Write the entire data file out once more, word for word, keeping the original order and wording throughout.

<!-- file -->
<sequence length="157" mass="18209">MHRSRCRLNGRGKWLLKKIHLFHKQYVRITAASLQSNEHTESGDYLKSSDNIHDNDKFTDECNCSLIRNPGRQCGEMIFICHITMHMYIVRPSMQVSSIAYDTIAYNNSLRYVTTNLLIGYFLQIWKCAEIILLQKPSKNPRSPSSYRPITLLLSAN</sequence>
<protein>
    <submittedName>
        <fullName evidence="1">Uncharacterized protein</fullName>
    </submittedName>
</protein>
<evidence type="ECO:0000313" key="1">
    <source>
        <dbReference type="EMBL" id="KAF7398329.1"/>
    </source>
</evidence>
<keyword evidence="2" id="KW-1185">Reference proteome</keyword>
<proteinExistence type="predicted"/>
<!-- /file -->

<sequence length="157" mass="18209">MHRSRCRLNGRGKWLLKKIHLFHKQYVRITAASLQSNEHTESGDYLKSSDNIHDNDKFTDECNCSLIRNPGRQCGEMIFICHITMHMYIVRPSMQVSSIAYDTIAYNNSLRYVTTNLLIGYFLQIWKCAEIILLQKPSKNPRSPSSYRPITLLLSAN</sequence>
<protein>
    <submittedName>
        <fullName evidence="1">Uncharacterized protein</fullName>
    </submittedName>
</protein>
<evidence type="ECO:0000313" key="1">
    <source>
        <dbReference type="EMBL" id="KAF7398329.1"/>
    </source>
</evidence>
<keyword evidence="2" id="KW-1185">Reference proteome</keyword>
<proteinExistence type="predicted"/>